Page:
National Tribal Advisory Group honors Navajo Vice President Dayish

Dorothy Dupree honors Navajo Nation Vice President Frank Dayish with a gift for his service to the Tribal Technical Advisory Group (Photo couresy of Maxine Etter).

Dorothy Dupree honors Navajo Nation Vice President Frank Dayish with a gift for his service to the Tribal Technical Advisory Group (Photo couresy of Maxine Etter).

WASHINGTON, D.C.-The U.S. Centers for Medicare and Medicaid Services' (CMS) Tribal Technical Advisory Group (TTAG) honored Navajo Nation Vice President Frank J. Dayish Jr. in Washington, DC on Nov. 14 as they bade him farewell and thanked him for his service.

Vice President Dayish served as co-chair of the national committee. He served in this capacity for four years representing the Navajo Area.

Dayish actively advocated for education and outreach activities tailored to Indian country and promoted the use of Certificates of Indian Blood (CIB) and tribal enrollment documents as acceptable citizenship documentation for Medicaid services.

The TTAG is an advisory body to CMS providing expertise on policies, guidelines and programmatic issues affecting the delivery of health care for American Indians and Alaska Natives served by Medicare, Medicaid, and childrens' health insurance programs run by individual states.

TTAG chairperson Valerie Davidson, an Yup'ik Eskimo, highlighted Dayish's advocacy for improving access to Medicaid and Medicare services for American Indians and Alaska Natives.

"Vice President Dayish has been an incredible founding member of the TTAG. He has never once hesitated, never complained and has always stepped up graciously representing the TTAG at the annual federal divisional and department-wide tribal budget and policy consultation sessions advocating for AI/ANs and the Indian Health Service, tribal organizations and urban Indian programs."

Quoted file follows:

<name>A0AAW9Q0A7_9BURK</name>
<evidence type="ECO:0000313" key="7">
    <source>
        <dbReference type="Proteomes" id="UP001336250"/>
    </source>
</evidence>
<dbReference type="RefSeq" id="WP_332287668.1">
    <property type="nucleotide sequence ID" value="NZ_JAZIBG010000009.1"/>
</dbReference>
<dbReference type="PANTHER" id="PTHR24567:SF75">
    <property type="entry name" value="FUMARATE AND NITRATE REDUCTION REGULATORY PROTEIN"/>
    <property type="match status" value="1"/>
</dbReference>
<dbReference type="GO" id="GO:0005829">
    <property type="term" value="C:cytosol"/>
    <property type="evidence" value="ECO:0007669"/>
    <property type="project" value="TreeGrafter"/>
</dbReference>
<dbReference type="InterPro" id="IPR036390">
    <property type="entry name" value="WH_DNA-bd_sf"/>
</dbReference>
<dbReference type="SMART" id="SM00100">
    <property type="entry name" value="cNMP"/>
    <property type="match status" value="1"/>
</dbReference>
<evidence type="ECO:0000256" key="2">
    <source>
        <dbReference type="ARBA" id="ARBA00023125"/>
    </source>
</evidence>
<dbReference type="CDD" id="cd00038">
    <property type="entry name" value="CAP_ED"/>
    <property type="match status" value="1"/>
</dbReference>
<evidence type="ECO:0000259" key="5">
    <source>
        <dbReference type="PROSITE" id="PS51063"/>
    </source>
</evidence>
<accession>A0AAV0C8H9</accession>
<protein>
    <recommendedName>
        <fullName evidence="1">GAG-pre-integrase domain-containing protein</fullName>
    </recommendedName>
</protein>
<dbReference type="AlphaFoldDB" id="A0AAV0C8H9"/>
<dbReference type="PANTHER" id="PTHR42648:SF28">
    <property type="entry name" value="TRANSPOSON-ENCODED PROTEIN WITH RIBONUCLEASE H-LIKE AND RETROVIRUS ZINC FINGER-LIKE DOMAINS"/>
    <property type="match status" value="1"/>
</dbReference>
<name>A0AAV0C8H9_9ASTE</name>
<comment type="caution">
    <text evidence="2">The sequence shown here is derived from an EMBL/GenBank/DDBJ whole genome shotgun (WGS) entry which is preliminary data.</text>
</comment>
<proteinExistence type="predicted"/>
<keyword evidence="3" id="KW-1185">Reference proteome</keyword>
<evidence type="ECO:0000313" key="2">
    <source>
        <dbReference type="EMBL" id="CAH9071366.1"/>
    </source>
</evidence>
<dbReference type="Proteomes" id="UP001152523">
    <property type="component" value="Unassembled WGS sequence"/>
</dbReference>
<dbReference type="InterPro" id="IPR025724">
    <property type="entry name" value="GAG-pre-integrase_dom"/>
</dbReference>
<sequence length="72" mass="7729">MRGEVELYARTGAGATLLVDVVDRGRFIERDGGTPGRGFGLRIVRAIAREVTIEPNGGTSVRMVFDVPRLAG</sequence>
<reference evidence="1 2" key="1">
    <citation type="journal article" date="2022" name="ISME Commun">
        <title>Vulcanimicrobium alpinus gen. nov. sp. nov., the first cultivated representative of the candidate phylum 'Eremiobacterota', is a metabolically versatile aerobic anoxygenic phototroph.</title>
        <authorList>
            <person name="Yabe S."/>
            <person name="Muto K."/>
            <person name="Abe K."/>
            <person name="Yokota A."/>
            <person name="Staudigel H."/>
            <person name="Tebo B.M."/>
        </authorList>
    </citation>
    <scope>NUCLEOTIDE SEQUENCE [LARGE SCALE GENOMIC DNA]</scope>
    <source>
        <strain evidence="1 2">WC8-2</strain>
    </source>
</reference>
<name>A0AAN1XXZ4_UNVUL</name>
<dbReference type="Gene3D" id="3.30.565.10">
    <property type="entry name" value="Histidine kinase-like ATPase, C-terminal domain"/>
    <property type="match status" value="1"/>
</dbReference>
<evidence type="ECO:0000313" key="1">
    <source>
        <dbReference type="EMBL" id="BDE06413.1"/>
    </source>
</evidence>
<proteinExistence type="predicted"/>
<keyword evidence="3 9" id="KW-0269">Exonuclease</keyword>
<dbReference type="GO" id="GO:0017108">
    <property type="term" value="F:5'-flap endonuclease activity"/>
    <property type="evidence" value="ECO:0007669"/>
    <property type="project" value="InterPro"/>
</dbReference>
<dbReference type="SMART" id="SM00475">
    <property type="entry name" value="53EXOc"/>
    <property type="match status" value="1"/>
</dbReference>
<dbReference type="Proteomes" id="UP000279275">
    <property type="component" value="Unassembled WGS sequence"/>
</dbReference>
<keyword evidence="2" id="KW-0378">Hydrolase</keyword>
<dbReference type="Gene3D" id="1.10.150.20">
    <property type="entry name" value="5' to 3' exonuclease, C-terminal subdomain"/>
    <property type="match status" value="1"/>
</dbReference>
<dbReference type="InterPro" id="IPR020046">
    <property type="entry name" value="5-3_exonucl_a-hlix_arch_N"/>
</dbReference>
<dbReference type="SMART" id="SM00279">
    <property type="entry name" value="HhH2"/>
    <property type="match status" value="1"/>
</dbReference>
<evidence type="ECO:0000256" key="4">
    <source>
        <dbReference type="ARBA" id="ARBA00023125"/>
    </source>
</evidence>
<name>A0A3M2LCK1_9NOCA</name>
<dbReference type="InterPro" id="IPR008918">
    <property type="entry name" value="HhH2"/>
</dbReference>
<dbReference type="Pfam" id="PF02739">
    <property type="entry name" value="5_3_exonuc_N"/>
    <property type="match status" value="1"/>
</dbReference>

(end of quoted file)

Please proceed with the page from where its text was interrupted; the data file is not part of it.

Davidson added, "[He] has a wonderful way of communicating [and] has a unique ability to get everyone's attention; when he speaks, everyone in the room, whether they are federal officials or tribal representatives leaned forward and listened to him carefully, because what he has to say is meaningful, relevant and comes from the heart."

Davidson draped a colorful Pendleton robe over Dayish and said to him, "To my people, the color green represents calmness, serenity and harmony. If I were to choose a color for you, I would choose the color green."

Davidson also referred to Dayish, as "nukalpiaq," a term that Yup'ik Eskimo people use to indicate honor to a man who-no matter how difficult and harsh the conditions are-will always return from the hunt with food to share with the village.

Davidson added, "Vice President Dayish has been the TTAG's 'nukalpiaq' always prepared to go forward on a moment's notice to represent tribes in meetings with CMS and DHHS officials to bring home results."

CMS senior policy advisor Dorothy Dupree also expressed her sincere appreciation and thanked Vice President Dayish for his inspiration and representing the TTAG very well.

"I was deeply honored by the expressions of appreciation given to me by my colleagues" stated Dayish.

"I have enjoyed working with my colleagues, tribal leaders, CMS administrator, Dr. Mark McClellan, former U.H.H.S. secretary Tommy Thompson, current secretary Michael Leavitt, Dr. James Grim, Dr. Broderick, Dorothy Dupree and TTAG [and] Valerie Davidson. The TTAG members continue their commitment to improve services for Native Americans throughout the United States in the area of health care and in particular for those deserving of critical services from Medicare and Medicaid," he said.

The 15-member TTAG is limited to elected tribal leaders or their designated employees, as well as representatives of Washington associations designated by Tribal leaders.

The Navajo Area was represented by Vice President Dayish and TTAG alternate Anslem Roanhorse, Executive Director for Navajo Division of Health.

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